Wood Working: River Falls could look to lovely San Miguel for bountiful diversityI’m all for the sign on Main Street that warns visitors that River Falls is striving to become an “inclusive” city.
By: Dave Wood, columnist, River Falls Journal
I’m all for the sign on Main Street that warns visitors that River Falls is striving to become an “inclusive” city.
I like the idea of inclusivity, for it makes me feel sophisticated, with it, not some xenophobic slob who figures that diversity sucks, man, like, you know.
So if there would be away to accelerate what we’ve already begun here in River City, I’d be all for it.
Having recently returned from a trip to San Miguel de Allende, Mexico, I figure I’m somewhat of an expert on the subject of diversity.
Not too long ago San Miguel was a sleepy little town of a few thousand folks, sort of a Martell south of the border. Then, in the 1950s, Senator Joe McCarthy and his band of merry bigots began investigating folks with so-called Communist connections.
These folks were blackballed, especially in Hollywood. Many of the movie script writers were among this persecuted group and found themselves without a job.
San Miguel was cheap, the weather was fine and so many moved to the sleepy town, took pen names and continued to write movies.
Today, San Miguel has a population of 150,000, a town full of American, Canadian and central European expatriates. There are a few Mexicans, too, to do the work. It’s a veritable boom town.
And talk about diverse!
Here’s a town, about the size of Rochester, Minn., which has five American restaurants, two Arab restaurants, two Argentine restaurants, two Chinese restaurants, 10 continental restaurants, four French restaurants, eight Italian restaurants, three Spanish restaurants, and, of course, 21 Mexican restaurants.
It even boasts a “low-fat” restaurant. (I never bothered to find out if low-fat referred to customers or to menu.)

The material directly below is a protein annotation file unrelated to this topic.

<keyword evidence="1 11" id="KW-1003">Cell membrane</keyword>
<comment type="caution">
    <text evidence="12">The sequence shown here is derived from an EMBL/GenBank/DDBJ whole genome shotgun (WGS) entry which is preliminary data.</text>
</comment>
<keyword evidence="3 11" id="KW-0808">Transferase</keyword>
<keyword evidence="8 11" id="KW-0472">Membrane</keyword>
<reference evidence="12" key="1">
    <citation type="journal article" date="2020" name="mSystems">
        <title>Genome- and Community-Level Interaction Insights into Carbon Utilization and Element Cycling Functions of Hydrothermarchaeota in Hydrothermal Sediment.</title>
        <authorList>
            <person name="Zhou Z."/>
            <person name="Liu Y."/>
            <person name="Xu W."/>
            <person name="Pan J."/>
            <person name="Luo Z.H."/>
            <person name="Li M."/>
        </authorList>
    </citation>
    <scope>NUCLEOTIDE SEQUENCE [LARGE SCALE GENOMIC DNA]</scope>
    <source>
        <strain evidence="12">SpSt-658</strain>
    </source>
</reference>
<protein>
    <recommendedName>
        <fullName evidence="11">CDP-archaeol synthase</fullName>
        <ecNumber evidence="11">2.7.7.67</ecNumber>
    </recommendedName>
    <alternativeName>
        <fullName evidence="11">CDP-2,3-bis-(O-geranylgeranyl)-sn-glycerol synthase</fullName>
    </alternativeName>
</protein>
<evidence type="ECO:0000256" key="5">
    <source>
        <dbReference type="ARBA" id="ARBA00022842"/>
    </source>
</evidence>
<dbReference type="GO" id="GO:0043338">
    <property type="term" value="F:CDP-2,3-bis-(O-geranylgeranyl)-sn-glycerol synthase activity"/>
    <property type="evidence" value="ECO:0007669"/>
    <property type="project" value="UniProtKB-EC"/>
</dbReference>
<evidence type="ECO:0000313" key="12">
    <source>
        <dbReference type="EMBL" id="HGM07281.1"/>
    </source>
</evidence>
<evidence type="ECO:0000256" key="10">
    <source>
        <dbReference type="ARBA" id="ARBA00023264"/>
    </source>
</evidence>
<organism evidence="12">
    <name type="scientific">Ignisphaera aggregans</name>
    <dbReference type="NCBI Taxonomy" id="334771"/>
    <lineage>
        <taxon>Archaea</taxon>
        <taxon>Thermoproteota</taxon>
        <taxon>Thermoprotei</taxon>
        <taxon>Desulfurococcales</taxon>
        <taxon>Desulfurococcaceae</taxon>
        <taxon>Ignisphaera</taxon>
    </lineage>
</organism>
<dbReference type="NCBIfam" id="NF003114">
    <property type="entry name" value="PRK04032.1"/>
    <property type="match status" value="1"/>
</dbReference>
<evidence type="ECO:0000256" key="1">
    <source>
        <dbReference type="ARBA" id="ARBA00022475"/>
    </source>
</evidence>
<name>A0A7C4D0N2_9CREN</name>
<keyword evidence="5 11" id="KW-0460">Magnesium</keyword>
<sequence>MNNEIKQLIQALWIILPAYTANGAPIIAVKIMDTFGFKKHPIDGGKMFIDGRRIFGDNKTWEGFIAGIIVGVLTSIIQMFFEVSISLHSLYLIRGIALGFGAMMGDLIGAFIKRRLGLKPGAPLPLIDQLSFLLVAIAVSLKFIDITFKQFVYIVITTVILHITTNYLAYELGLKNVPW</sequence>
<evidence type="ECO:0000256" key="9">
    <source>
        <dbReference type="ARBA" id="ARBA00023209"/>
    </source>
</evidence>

We ate twice at a Texas barbeque and mentioned to a local that the owner always seemed to be around greeting customers. She said, “Yes, he’s from London, England.”
There’s La Malinche, a restaurant that caters to lesbians. And there’s a New Orleans joint specializing in Cajun and a diner called Los Bisquets, aimed at diners who like baking powder biscuits.
There’s even a restaurant for Germanophiles called “Berlin,” which, according to our guide book, is “…run by expatriates from Germany, a chill and trendy bar which draws a silver fox set who stop by for its strong drinks and artsy crowd.”
We asked ourselves when those expatriates from Germany arrived. (Like around 1945? “Berlin Restaurant-Bar: Martin Bormann, maitre’d; Leni Riefenstahl, chanteuse.”)
We passed on that one.
We ate in the courtyard of a wonderful Sri Lankan restaurant. As we waited for our curries to arrive, four elderly ladies, who looked to be refugees from a resort in the Catskills, plunked down at the next table, unpacked an elaborate game board and began playing mahjong.
A Sri Lankan waiter came over and said, “What are you ladies playing?”
“It’s Mahjong,” said one lady. “Don’t you know anything?”
Our worst meal, it turned out, was Mexican. A rancher invited the writer’s workshop faculty to his ranch outside of town, where he fed us carnitas, a pork stew that he forgot to remove the pigskin from after it had simmered for hours.
But he was no Mexican. American expatriate ranchers should stick to charcoal broiling T-bones.
Enough about food already. San Miguel’s diversity goes way beyond the kitchen.
Suzee, who shared her beautiful villa with Ruth and me, was a busy lady.
Playing croquet one day, then bridge the next, then croquet, then bridge, so she was too busy to come with us and meet our friend from Minneapolis, Gary Gilson, longtime director of the Minnesota News Council and former MPR talk show host.
What was he doing in San Miguel?
He was doing his annual show at the San Miguel Public Library. It’s a standup comedy called, “You Don’t Have to Be Jewish, But It Couldn’t Hurt.”
We arrived at the library half an hour before the show to find that it was sold out. Fortunately a few people didn’t show up and so we were able to scalp two tickets and see Gary’s hilarious performance.
And so who didn’t show up?
Probably the four ladies who were still playing mahjong at the Sri Lankan restaurant.
Now that’s diversity.
Dave would like to hear from you. Phone him at 715-426-9554.